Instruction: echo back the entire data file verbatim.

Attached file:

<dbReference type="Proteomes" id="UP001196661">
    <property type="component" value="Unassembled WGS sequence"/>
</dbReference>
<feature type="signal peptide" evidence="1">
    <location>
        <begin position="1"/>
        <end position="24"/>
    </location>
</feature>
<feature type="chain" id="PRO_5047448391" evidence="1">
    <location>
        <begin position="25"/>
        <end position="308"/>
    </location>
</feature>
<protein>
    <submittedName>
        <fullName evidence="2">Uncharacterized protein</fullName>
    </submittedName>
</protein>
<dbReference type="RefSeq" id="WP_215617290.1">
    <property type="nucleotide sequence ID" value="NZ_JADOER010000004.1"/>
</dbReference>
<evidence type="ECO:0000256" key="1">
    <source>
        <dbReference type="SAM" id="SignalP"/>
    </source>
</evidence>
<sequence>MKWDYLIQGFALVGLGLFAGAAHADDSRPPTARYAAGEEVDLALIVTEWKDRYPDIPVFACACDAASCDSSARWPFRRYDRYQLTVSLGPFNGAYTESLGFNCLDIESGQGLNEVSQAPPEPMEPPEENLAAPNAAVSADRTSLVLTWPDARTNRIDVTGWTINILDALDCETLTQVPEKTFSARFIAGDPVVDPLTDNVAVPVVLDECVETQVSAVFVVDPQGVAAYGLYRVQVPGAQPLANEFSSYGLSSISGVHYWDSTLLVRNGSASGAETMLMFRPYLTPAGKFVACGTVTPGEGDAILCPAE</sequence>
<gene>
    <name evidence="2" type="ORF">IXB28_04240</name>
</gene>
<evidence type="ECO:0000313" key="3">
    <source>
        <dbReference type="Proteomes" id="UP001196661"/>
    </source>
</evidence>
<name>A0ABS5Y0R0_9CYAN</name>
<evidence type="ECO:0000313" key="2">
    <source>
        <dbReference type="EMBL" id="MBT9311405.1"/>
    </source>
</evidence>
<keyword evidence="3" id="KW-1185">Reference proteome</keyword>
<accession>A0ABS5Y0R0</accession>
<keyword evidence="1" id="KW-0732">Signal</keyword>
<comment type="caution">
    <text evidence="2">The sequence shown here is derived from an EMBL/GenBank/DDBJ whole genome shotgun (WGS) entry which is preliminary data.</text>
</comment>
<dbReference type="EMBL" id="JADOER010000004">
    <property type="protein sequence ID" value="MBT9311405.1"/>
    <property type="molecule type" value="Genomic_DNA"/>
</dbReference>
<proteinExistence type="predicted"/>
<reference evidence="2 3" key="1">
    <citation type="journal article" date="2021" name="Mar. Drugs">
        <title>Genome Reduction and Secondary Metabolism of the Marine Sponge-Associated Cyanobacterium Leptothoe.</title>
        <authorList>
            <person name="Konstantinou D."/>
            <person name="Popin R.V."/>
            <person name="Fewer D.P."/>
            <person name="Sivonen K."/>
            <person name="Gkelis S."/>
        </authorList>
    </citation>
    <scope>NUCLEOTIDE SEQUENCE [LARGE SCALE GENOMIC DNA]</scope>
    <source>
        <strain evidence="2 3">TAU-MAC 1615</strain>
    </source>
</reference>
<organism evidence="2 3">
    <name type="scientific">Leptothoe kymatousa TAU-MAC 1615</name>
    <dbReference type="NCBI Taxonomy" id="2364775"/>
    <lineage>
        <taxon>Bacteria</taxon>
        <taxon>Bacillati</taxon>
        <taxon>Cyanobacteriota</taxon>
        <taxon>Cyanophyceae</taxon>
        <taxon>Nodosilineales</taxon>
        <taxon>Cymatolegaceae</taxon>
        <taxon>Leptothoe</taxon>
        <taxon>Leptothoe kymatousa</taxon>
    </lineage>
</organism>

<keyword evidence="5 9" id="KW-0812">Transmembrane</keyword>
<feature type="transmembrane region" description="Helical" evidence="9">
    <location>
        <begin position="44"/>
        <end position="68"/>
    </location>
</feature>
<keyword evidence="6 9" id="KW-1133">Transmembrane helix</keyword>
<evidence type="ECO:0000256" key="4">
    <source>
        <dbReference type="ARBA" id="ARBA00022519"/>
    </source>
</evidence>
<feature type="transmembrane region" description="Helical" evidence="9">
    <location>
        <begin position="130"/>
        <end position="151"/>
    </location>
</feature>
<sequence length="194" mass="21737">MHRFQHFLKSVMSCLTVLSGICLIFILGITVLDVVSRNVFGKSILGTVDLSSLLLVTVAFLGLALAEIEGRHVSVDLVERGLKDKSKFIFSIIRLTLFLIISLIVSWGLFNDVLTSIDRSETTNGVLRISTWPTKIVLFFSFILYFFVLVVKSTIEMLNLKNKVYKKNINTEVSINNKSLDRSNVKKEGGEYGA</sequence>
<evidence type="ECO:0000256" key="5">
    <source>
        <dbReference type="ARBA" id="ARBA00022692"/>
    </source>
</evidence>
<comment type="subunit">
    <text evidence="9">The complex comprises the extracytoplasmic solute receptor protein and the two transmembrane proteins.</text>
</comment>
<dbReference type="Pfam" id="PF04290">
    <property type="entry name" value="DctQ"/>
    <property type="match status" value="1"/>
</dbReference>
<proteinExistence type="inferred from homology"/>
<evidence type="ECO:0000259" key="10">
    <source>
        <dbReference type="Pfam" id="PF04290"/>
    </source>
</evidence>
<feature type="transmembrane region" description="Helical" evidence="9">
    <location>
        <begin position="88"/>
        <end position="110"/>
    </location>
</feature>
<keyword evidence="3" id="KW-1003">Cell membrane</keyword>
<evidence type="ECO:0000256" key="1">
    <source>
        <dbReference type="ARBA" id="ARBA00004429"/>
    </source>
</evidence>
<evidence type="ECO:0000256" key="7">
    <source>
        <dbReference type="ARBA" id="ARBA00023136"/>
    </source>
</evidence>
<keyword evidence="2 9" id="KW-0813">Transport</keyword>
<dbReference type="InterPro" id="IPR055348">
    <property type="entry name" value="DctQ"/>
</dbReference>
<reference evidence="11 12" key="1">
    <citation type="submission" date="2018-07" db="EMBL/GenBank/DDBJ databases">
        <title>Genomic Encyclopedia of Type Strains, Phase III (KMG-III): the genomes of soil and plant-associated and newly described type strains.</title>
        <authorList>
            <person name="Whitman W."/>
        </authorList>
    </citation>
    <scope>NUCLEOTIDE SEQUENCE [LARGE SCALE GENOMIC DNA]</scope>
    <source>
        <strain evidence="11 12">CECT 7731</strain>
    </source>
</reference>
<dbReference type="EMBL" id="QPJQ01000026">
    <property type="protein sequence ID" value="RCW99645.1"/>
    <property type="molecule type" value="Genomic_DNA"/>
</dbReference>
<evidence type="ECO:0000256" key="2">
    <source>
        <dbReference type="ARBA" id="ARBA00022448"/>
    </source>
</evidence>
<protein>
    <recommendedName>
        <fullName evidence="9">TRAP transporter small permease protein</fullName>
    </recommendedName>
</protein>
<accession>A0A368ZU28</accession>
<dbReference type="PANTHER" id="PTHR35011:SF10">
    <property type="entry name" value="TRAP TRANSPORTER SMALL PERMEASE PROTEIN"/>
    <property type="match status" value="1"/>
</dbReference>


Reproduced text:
<dbReference type="Proteomes" id="UP001196661">
    <property type="component" value="Unassembled WGS sequence"/>
</dbReference>
<feature type="signal peptide" evidence="1">
    <location>
        <begin position="1"/>
        <end position="24"/>
    </location>
</feature>
<feature type="chain" id="PRO_5047448391" evidence="1">
    <location>
        <begin position="25"/>
        <end position="308"/>
    </location>
</feature>
<protein>
    <submittedName>
        <fullName evidence="2">Uncharacterized protein</fullName>
    </submittedName>
</protein>
<dbReference type="RefSeq" id="WP_215617290.1">
    <property type="nucleotide sequence ID" value="NZ_JADOER010000004.1"/>
</dbReference>
<evidence type="ECO:0000256" key="1">
    <source>
        <dbReference type="SAM" id="SignalP"/>
    </source>
</evidence>
<sequence>MKWDYLIQGFALVGLGLFAGAAHADDSRPPTARYAAGEEVDLALIVTEWKDRYPDIPVFACACDAASCDSSARWPFRRYDRYQLTVSLGPFNGAYTESLGFNCLDIESGQGLNEVSQAPPEPMEPPEENLAAPNAAVSADRTSLVLTWPDARTNRIDVTGWTINILDALDCETLTQVPEKTFSARFIAGDPVVDPLTDNVAVPVVLDECVETQVSAVFVVDPQGVAAYGLYRVQVPGAQPLANEFSSYGLSSISGVHYWDSTLLVRNGSASGAETMLMFRPYLTPAGKFVACGTVTPGEGDAILCPAE</sequence>
<gene>
    <name evidence="2" type="ORF">IXB28_04240</name>
</gene>
<evidence type="ECO:0000313" key="3">
    <source>
        <dbReference type="Proteomes" id="UP001196661"/>
    </source>
</evidence>
<name>A0ABS5Y0R0_9CYAN</name>
<evidence type="ECO:0000313" key="2">
    <source>
        <dbReference type="EMBL" id="MBT9311405.1"/>
    </source>
</evidence>
<keyword evidence="3" id="KW-1185">Reference proteome</keyword>
<accession>A0ABS5Y0R0</accession>
<keyword evidence="1" id="KW-0732">Signal</keyword>
<comment type="caution">
    <text evidence="2">The sequence shown here is derived from an EMBL/GenBank/DDBJ whole genome shotgun (WGS) entry which is preliminary data.</text>
</comment>
<dbReference type="EMBL" id="JADOER010000004">
    <property type="protein sequence ID" value="MBT9311405.1"/>
    <property type="molecule type" value="Genomic_DNA"/>
</dbReference>
<proteinExistence type="predicted"/>
<reference evidence="2 3" key="1">
    <citation type="journal article" date="2021" name="Mar. Drugs">
        <title>Genome Reduction and Secondary Metabolism of the Marine Sponge-Associated Cyanobacterium Leptothoe.</title>
        <authorList>
            <person name="Konstantinou D."/>
            <person name="Popin R.V."/>
            <person name="Fewer D.P."/>
            <person name="Sivonen K."/>
            <person name="Gkelis S."/>
        </authorList>
    </citation>
    <scope>NUCLEOTIDE SEQUENCE [LARGE SCALE GENOMIC DNA]</scope>
    <source>
        <strain evidence="2 3">TAU-MAC 1615</strain>
    </source>
</reference>
<organism evidence="2 3">
    <name type="scientific">Leptothoe kymatousa TAU-MAC 1615</name>
    <dbReference type="NCBI Taxonomy" id="2364775"/>
    <lineage>
        <taxon>Bacteria</taxon>
        <taxon>Bacillati</taxon>
        <taxon>Cyanobacteriota</taxon>
        <taxon>Cyanophyceae</taxon>
        <taxon>Nodosilineales</taxon>
        <taxon>Cymatolegaceae</taxon>
        <taxon>Leptothoe</taxon>
        <taxon>Leptothoe kymatousa</taxon>
    </lineage>
</organism>

<keyword evidence="5 9" id="KW-0812">Transmembrane</keyword>
<feature type="transmembrane region" description="Helical" evidence="9">
    <location>
        <begin position="44"/>
        <end position="68"/>
    </location>
</feature>
<keyword evidence="6 9" id="KW-1133">Transmembrane helix</keyword>
<evidence type="ECO:0000256" key="4">
    <source>
        <dbReference type="ARBA" id="ARBA00022519"/>
    </source>
</evidence>
<feature type="transmembrane region" description="Helical" evidence="9">
    <location>
        <begin position="130"/>
        <end position="151"/>
    </location>
</feature>
<sequence length="194" mass="21737">MHRFQHFLKSVMSCLTVLSGICLIFILGITVLDVVSRNVFGKSILGTVDLSSLLLVTVAFLGLALAEIEGRHVSVDLVERGLKDKSKFIFSIIRLTLFLIISLIVSWGLFNDVLTSIDRSETTNGVLRISTWPTKIVLFFSFILYFFVLVVKSTIEMLNLKNKVYKKNINTEVSINNKSLDRSNVKKEGGEYGA</sequence>
<evidence type="ECO:0000256" key="5">
    <source>
        <dbReference type="ARBA" id="ARBA00022692"/>
    </source>
</evidence>
<comment type="subunit">
    <text evidence="9">The complex comprises the extracytoplasmic solute receptor protein and the two transmembrane proteins.</text>
</comment>
<dbReference type="Pfam" id="PF04290">
    <property type="entry name" value="DctQ"/>
    <property type="match status" value="1"/>
</dbReference>
<proteinExistence type="inferred from homology"/>
<evidence type="ECO:0000259" key="10">
    <source>
        <dbReference type="Pfam" id="PF04290"/>
    </source>
</evidence>
<feature type="transmembrane region" description="Helical" evidence="9">
    <location>
        <begin position="88"/>
        <end position="110"/>
    </location>
</feature>
<keyword evidence="3" id="KW-1003">Cell membrane</keyword>
<evidence type="ECO:0000256" key="1">
    <source>
        <dbReference type="ARBA" id="ARBA00004429"/>
    </source>
</evidence>
<evidence type="ECO:0000256" key="7">
    <source>
        <dbReference type="ARBA" id="ARBA00023136"/>
    </source>
</evidence>
<keyword evidence="2 9" id="KW-0813">Transport</keyword>
<dbReference type="InterPro" id="IPR055348">
    <property type="entry name" value="DctQ"/>
</dbReference>
<reference evidence="11 12" key="1">
    <citation type="submission" date="2018-07" db="EMBL/GenBank/DDBJ databases">
        <title>Genomic Encyclopedia of Type Strains, Phase III (KMG-III): the genomes of soil and plant-associated and newly described type strains.</title>
        <authorList>
            <person name="Whitman W."/>
        </authorList>
    </citation>
    <scope>NUCLEOTIDE SEQUENCE [LARGE SCALE GENOMIC DNA]</scope>
    <source>
        <strain evidence="11 12">CECT 7731</strain>
    </source>
</reference>
<dbReference type="EMBL" id="QPJQ01000026">
    <property type="protein sequence ID" value="RCW99645.1"/>
    <property type="molecule type" value="Genomic_DNA"/>
</dbReference>
<evidence type="ECO:0000256" key="2">
    <source>
        <dbReference type="ARBA" id="ARBA00022448"/>
    </source>
</evidence>
<protein>
    <recommendedName>
        <fullName evidence="9">TRAP transporter small permease protein</fullName>
    </recommendedName>
</protein>
<accession>A0A368ZU28</accession>
<dbReference type="PANTHER" id="PTHR35011:SF10">
    <property type="entry name" value="TRAP TRANSPORTER SMALL PERMEASE PROTEIN"/>
    <property type="match status" value="1"/>
</dbReference>